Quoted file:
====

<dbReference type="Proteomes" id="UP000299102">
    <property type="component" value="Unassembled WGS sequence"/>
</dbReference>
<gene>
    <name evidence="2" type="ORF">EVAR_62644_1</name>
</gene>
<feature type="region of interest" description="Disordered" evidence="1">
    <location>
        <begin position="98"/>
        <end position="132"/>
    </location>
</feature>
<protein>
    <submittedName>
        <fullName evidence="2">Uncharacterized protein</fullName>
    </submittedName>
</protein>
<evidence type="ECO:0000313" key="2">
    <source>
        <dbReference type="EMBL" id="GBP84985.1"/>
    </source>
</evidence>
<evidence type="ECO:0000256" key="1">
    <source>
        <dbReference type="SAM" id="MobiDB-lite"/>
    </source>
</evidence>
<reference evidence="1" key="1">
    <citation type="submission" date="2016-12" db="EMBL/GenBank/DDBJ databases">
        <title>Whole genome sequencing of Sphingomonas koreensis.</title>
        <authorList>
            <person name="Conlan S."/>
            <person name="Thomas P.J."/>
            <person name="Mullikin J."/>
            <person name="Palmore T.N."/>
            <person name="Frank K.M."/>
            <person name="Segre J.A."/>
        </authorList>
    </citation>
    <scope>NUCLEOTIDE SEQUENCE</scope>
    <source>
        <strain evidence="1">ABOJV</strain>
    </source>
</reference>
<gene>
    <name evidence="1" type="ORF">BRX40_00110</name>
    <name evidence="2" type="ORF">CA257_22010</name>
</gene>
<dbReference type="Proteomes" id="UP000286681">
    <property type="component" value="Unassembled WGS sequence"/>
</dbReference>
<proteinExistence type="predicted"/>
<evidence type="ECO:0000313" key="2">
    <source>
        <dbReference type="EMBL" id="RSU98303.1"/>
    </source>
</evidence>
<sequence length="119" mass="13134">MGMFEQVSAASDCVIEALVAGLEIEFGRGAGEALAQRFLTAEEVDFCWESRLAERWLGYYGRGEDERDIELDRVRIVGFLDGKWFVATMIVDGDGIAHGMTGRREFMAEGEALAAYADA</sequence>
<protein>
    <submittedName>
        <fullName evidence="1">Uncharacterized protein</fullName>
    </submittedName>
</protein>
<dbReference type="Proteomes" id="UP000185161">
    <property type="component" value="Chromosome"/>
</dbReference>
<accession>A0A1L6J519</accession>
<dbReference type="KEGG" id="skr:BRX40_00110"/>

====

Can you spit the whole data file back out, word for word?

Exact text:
<dbReference type="Proteomes" id="UP000299102">
    <property type="component" value="Unassembled WGS sequence"/>
</dbReference>
<gene>
    <name evidence="2" type="ORF">EVAR_62644_1</name>
</gene>
<feature type="region of interest" description="Disordered" evidence="1">
    <location>
        <begin position="98"/>
        <end position="132"/>
    </location>
</feature>
<protein>
    <submittedName>
        <fullName evidence="2">Uncharacterized protein</fullName>
    </submittedName>
</protein>
<evidence type="ECO:0000313" key="2">
    <source>
        <dbReference type="EMBL" id="GBP84985.1"/>
    </source>
</evidence>
<evidence type="ECO:0000256" key="1">
    <source>
        <dbReference type="SAM" id="MobiDB-lite"/>
    </source>
</evidence>
<reference evidence="1" key="1">
    <citation type="submission" date="2016-12" db="EMBL/GenBank/DDBJ databases">
        <title>Whole genome sequencing of Sphingomonas koreensis.</title>
        <authorList>
            <person name="Conlan S."/>
            <person name="Thomas P.J."/>
            <person name="Mullikin J."/>
            <person name="Palmore T.N."/>
            <person name="Frank K.M."/>
            <person name="Segre J.A."/>
        </authorList>
    </citation>
    <scope>NUCLEOTIDE SEQUENCE</scope>
    <source>
        <strain evidence="1">ABOJV</strain>
    </source>
</reference>
<gene>
    <name evidence="1" type="ORF">BRX40_00110</name>
    <name evidence="2" type="ORF">CA257_22010</name>
</gene>
<dbReference type="Proteomes" id="UP000286681">
    <property type="component" value="Unassembled WGS sequence"/>
</dbReference>
<proteinExistence type="predicted"/>
<evidence type="ECO:0000313" key="2">
    <source>
        <dbReference type="EMBL" id="RSU98303.1"/>
    </source>
</evidence>
<sequence length="119" mass="13134">MGMFEQVSAASDCVIEALVAGLEIEFGRGAGEALAQRFLTAEEVDFCWESRLAERWLGYYGRGEDERDIELDRVRIVGFLDGKWFVATMIVDGDGIAHGMTGRREFMAEGEALAAYADA</sequence>
<protein>
    <submittedName>
        <fullName evidence="1">Uncharacterized protein</fullName>
    </submittedName>
</protein>
<dbReference type="Proteomes" id="UP000185161">
    <property type="component" value="Chromosome"/>
</dbReference>
<accession>A0A1L6J519</accession>
<dbReference type="KEGG" id="skr:BRX40_00110"/>